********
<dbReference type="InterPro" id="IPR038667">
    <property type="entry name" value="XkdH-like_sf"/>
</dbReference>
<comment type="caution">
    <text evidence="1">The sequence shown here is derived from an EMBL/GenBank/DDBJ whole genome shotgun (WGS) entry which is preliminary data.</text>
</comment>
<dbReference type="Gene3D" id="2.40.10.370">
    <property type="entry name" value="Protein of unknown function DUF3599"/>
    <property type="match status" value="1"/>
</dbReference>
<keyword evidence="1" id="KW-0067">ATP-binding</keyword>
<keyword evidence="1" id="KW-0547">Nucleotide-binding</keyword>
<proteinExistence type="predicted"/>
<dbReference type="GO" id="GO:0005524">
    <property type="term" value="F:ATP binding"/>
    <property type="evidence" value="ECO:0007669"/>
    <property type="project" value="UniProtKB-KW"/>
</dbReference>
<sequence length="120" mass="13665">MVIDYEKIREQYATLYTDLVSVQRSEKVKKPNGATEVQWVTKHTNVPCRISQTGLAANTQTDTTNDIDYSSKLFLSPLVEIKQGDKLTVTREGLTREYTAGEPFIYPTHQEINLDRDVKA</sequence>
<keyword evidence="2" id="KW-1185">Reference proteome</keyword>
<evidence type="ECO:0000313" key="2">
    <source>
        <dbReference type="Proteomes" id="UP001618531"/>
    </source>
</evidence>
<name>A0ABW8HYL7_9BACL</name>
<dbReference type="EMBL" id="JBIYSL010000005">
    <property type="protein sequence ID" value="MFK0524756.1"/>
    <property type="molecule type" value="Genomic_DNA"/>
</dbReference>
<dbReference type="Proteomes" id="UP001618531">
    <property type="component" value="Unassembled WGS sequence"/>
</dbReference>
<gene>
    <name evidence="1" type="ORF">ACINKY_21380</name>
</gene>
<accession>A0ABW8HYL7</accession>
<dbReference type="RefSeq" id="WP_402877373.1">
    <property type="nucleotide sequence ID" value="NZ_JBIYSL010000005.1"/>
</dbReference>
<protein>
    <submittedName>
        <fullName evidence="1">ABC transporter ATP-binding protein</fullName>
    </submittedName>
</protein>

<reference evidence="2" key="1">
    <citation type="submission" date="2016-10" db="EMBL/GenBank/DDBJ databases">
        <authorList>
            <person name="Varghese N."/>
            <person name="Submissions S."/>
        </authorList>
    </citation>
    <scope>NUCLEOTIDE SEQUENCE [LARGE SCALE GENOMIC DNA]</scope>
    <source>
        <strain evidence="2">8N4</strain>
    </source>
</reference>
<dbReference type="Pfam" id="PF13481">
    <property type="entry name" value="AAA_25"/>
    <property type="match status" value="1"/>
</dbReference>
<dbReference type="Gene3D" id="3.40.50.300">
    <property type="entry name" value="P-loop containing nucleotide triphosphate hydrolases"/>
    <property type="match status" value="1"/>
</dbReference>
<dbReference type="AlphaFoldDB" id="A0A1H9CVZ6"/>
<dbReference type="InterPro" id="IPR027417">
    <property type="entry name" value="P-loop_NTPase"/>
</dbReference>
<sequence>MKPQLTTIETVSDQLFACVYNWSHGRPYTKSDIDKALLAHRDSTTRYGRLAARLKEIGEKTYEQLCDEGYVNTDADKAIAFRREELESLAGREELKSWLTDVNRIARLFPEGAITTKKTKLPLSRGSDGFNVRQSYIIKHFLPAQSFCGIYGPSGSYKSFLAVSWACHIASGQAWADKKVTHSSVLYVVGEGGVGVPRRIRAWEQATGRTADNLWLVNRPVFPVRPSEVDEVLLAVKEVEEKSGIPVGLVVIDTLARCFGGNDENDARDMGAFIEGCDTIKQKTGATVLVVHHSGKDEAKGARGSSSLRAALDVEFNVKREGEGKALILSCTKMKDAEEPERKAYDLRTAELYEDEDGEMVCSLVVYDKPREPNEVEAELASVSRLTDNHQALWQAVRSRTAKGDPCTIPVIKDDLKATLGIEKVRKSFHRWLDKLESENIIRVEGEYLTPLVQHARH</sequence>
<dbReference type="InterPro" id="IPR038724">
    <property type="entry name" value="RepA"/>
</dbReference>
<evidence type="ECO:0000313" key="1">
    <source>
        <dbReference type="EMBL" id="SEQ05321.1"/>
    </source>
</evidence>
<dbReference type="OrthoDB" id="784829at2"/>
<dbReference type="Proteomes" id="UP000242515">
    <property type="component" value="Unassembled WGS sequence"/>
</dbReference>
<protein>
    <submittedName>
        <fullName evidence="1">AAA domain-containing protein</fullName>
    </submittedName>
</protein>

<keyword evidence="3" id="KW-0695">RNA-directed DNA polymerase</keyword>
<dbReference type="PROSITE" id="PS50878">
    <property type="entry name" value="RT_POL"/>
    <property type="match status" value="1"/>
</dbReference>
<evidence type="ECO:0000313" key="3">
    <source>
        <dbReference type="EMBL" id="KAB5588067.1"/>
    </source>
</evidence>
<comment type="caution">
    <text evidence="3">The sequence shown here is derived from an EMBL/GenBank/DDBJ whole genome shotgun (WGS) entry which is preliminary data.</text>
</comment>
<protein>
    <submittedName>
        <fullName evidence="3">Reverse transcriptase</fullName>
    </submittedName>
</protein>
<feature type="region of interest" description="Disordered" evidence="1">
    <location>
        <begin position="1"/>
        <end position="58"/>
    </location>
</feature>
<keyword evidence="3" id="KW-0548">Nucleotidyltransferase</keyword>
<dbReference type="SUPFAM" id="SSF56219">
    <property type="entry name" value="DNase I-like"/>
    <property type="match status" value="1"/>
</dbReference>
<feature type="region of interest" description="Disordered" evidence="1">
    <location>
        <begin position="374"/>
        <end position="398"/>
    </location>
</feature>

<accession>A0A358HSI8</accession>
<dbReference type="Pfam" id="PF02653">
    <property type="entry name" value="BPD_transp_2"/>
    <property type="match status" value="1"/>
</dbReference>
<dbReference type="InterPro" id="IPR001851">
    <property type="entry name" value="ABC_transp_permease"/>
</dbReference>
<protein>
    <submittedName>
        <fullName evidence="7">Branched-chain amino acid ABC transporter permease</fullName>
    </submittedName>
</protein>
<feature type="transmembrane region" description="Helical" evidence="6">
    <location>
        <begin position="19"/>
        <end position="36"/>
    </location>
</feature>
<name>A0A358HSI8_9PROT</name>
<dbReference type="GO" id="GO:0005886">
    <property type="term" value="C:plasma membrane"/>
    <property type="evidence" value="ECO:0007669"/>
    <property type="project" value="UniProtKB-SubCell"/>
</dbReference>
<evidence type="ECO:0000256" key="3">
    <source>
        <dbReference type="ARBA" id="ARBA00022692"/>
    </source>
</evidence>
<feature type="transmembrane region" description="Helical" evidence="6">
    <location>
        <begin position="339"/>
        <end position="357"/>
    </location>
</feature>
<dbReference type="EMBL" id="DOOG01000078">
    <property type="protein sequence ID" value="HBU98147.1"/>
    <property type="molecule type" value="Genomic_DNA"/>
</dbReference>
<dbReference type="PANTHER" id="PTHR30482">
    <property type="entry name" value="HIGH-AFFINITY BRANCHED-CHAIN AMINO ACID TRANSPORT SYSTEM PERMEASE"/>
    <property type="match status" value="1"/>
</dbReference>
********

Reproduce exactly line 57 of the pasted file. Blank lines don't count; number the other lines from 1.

</reference>